Despite the high-tech nature of motorcycle helmets, the manufacturing process is an exacting process combining state-of-the-art manufacturing and human craftsmanship. By the time a Shoei helmet is ready to be packaged and shipped, more than 50 people have laid hands on the helmet. As they have been since the company’s inception, all Shoei helmets are manufactured in Japan.
For ages, we didn’t think much about the batteries in our motorcycles. When you only have one option, the traditional lead-acid battery, there’s not a lot to think about. As long as it cranks the starter over and fires up the bike, you’re good. If not, time to shell out for a new one. But like all components on a motorcycle, eventually, new technology emerges to improve the breed. The battery is no different. With the emergence of the lithium motorcycle battery the consumer now has more options.
To the average consumer, a battery is a battery. What separates one from the other? For starters, the internal chemistry is very different between the two, but for the purposes of this guide, we’ll stick to the practical differences. Generally speaking, lithium’s biggest advantage is its drastically reduced weight and physically smaller size compared to lead-acid. Lithium also has a significantly lower discharge rate – the amount of charge lost simply sitting – compared to lead-acid, faster recharge rate, more cranking amps (compared to a similar lead-acid application), and safer handling due to its internal chemistry not featuring lead and, yes, you guessed it… acid. The tradeoff, of course, is a significantly higher price tag.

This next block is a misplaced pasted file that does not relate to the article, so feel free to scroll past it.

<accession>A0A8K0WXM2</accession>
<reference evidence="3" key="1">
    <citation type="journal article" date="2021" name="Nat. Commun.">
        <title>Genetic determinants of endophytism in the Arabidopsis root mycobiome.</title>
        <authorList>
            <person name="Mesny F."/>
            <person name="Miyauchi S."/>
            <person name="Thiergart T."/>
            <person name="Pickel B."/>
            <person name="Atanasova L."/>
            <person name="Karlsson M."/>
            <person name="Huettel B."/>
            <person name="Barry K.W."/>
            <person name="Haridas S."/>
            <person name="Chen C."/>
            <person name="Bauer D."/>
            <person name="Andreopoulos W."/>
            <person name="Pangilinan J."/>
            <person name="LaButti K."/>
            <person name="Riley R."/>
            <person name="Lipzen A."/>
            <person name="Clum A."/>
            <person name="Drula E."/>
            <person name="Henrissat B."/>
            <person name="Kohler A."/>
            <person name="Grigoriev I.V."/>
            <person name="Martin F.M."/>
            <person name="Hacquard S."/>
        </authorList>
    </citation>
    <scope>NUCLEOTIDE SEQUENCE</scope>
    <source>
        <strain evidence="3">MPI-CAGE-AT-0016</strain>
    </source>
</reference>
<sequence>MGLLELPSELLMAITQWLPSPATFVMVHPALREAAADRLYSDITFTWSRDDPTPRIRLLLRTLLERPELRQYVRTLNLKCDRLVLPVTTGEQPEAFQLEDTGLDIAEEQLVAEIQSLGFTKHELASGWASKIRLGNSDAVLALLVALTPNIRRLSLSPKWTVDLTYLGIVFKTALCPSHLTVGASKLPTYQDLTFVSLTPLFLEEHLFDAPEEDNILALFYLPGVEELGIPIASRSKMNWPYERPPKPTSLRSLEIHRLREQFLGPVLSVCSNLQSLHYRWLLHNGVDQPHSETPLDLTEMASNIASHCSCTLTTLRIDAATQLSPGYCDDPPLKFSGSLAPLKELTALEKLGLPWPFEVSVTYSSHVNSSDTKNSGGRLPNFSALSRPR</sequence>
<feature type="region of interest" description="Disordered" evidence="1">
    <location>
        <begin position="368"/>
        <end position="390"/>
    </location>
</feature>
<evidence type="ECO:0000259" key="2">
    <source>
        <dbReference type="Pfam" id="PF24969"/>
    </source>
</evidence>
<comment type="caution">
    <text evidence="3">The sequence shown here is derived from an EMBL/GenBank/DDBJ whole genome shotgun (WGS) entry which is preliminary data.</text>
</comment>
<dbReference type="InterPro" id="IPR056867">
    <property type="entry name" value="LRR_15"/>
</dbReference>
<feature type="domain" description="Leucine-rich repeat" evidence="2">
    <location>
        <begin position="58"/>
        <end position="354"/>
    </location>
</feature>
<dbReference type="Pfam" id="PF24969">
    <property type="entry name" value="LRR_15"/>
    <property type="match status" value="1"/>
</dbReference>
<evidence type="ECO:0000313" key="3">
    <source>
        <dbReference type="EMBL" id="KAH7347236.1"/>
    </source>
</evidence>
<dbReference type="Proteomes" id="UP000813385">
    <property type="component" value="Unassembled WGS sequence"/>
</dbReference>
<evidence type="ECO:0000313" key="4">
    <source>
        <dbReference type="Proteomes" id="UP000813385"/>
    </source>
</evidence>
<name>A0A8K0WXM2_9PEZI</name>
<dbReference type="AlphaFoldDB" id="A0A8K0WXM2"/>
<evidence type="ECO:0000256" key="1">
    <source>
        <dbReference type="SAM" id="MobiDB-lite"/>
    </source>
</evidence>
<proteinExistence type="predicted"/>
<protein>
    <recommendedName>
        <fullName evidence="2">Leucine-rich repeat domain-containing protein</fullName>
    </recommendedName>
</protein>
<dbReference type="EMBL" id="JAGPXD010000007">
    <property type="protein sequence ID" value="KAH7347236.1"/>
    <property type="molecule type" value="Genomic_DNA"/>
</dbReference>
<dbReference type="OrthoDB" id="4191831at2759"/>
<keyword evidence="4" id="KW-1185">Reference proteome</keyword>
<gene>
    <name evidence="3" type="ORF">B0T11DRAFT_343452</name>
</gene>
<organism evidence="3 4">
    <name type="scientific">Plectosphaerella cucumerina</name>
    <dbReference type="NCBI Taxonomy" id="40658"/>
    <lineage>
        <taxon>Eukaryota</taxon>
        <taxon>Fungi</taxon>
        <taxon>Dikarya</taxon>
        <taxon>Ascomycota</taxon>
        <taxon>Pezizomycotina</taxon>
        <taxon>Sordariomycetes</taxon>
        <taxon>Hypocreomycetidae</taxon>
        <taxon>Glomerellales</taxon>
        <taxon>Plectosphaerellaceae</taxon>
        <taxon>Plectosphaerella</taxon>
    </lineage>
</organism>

Despite this, there’s nothing wrong with lead-acid batteries, and if you’re looking for the lightest hit on your wallet to power your motorcycle, then by all means. However, if you’re looking for a performance edge and value slicing weight wherever possible, then read on as we highlight different companies in the lithium battery game. They’re listed here alphabetically, even though we normally rank products. The reasoning is simple: Batteries all essentially perform the same task, many are bike-specific, and choosing one isn’t necessarily any better than another.
UPDATE 2/7/2023: We’ve since published a huge three-part motorcycle denim buyer’s guide that features 34 different pairs of denim, with selections for both men and women. Some of them are featured in the story below, but you can see them all by clicking over to the Buyer’s Guide.